The Alapaha looks similar to the American Bulldog. It has the same short, rather-pushed-in snout; the same broad stance and defined chest, which is wider than the hips; and often similar markings.
Alapahas come in merle blue, merle brown, and merle red, all with brown or white trimming. These are the most popular colors, but they can also be white with brown or black markings.
Alapahas have drop ears that are not commonly cropped. They have long, slightly curved tails and a very short coat.
The "Blue Blood" in the Alapaha’s name is there to indicate the breed’s regal nature. Indeed, they look like they deserve a crown.
Alapahas are certainly bulldogs at heart. They are always game for play or work and make diligent guard dogs. Alapahas are more serious than some of the other, more comical bully breeds, but they somehow seem to be laughing at the world. They are very active dogs, more like the energetic American Bulldog than the more lackadaisical English Bulldog. Owners of Alapahas must be prepared to exercise them rigorously and, ideally, involve them in a sport such as weight pulling.
You will save time on grooming as the Alapaha only needs an occasional brush and bath. Training an Alapaha is also usually a quick task, as they are intelligent and eager to please. These dogs are excellent with children, but supervision with small youngsters is recommended because of their strength.
It is imperative early on to establish a human alpha, as these dogs will take over if not put in their proper place in the pack. They prefer to be led by a strong leader. The Alapaha’s skill at guarding and protecting is perhaps unmatched, but this trait can become frustrating. If an Alapaha is guarding everything in the household, even the cat, training will be needed to lessen the tendency.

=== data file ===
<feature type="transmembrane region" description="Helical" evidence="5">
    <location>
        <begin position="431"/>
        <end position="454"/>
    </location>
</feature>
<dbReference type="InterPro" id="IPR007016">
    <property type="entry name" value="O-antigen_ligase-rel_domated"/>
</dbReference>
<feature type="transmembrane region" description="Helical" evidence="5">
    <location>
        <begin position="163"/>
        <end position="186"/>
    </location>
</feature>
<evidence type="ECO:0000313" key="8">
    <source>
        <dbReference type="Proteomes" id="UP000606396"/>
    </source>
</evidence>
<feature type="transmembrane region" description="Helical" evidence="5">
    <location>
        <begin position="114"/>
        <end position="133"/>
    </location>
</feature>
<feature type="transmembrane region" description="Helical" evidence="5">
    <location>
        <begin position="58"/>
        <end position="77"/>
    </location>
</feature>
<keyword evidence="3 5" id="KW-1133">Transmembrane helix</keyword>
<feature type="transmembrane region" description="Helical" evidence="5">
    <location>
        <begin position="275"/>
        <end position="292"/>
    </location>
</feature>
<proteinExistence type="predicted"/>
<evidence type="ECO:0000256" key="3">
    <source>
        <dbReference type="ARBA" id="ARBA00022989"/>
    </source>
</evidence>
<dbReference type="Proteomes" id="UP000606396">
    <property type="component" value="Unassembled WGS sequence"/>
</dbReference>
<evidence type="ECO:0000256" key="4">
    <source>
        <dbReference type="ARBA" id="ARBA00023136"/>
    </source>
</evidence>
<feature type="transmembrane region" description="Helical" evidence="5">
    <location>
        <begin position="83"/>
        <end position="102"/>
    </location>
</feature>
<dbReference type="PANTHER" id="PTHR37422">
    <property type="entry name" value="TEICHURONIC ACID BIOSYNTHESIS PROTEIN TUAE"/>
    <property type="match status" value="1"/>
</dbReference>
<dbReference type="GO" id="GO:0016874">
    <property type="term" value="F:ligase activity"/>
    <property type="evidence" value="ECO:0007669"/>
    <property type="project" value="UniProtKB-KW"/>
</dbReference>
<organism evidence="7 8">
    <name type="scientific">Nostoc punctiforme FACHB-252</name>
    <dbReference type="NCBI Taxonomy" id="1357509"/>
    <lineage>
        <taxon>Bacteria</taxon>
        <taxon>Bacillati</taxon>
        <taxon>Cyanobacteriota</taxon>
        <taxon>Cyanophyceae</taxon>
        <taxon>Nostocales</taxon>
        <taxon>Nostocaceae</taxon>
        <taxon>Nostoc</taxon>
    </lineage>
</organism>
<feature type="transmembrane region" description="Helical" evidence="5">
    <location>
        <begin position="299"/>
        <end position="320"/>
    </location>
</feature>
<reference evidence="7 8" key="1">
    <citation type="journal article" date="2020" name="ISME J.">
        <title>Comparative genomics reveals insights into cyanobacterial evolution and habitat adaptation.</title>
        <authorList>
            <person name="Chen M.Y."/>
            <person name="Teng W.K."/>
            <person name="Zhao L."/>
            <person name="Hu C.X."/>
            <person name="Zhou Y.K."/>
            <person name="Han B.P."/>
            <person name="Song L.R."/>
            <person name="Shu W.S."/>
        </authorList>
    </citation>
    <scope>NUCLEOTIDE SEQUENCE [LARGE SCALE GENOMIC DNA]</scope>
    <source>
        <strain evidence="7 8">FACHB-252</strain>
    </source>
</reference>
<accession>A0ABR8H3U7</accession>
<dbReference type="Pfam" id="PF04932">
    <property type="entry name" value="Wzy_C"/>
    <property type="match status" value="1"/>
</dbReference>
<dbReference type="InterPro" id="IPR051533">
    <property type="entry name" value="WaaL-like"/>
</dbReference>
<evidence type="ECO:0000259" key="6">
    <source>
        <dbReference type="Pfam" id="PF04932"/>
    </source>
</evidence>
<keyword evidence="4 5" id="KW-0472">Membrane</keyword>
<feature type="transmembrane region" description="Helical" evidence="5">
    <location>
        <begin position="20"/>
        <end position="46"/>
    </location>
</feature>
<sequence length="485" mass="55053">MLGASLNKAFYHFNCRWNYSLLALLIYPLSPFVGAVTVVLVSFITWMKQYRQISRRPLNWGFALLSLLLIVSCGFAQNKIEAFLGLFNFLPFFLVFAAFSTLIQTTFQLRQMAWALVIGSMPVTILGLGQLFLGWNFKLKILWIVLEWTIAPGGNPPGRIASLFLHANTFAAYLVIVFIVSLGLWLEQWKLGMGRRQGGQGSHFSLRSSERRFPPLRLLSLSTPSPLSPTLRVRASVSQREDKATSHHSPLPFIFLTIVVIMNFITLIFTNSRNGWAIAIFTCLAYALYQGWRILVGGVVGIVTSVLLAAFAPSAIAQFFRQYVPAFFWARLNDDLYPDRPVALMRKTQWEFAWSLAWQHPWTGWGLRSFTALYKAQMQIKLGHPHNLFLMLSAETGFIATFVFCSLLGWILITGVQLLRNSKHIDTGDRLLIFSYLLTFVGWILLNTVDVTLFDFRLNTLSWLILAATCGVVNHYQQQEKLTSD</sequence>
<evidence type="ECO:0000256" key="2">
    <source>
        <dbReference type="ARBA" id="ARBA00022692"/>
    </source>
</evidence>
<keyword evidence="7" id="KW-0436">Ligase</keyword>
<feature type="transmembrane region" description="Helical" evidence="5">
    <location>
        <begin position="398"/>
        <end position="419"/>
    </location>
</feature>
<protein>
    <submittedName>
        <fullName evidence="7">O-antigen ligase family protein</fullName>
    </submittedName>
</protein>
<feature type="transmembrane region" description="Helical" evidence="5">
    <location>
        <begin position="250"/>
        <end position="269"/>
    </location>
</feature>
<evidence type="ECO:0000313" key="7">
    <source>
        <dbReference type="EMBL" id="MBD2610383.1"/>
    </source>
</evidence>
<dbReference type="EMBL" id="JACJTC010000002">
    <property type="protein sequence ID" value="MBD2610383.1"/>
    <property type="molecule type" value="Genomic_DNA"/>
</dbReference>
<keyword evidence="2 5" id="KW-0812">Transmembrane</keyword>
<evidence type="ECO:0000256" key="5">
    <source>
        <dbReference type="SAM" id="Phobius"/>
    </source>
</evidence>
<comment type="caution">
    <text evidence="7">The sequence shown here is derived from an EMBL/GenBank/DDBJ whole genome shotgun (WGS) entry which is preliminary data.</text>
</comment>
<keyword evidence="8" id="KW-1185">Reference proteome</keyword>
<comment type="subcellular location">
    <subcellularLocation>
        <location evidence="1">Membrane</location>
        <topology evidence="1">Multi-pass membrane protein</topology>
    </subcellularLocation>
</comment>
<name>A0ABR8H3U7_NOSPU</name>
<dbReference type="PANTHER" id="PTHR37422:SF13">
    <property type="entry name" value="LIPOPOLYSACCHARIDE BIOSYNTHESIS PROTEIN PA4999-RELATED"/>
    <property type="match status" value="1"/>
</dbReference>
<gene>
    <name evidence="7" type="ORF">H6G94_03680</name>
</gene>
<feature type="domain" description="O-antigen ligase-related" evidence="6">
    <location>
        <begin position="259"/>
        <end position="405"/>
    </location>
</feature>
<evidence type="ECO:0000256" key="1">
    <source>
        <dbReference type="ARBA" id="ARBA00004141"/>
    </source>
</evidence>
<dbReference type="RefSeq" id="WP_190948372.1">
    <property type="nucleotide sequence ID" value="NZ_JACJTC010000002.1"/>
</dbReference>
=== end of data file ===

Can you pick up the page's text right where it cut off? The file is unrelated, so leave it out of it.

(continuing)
The Alapaha has a small gene pool, which results in some health problems such as entropion (inversion of the eyelids) and deafness. However, the members of the ABBA (Alapaha Blue-Blood Bulldog Association) are careful to prevent problems from inbreeding.
The Alapaha is descended from the English bulldogs that were brought to America from Britain in the 18th century and the American Bulldog which developed here. The first Alapahas were identified in Georgia in the 19th century. The breed was then known as the "plantation dog" and was kept for its guarding ability. Buck Lane led a movement to save the plantation dog; his pet, Otto, was the first of this type. (Indeed, these dogs are sometimes called Ottos.) It became a breed in 1986.
Today, Alapahas are a rare breed. They are not recognized by the AKC but are recognized by other registries.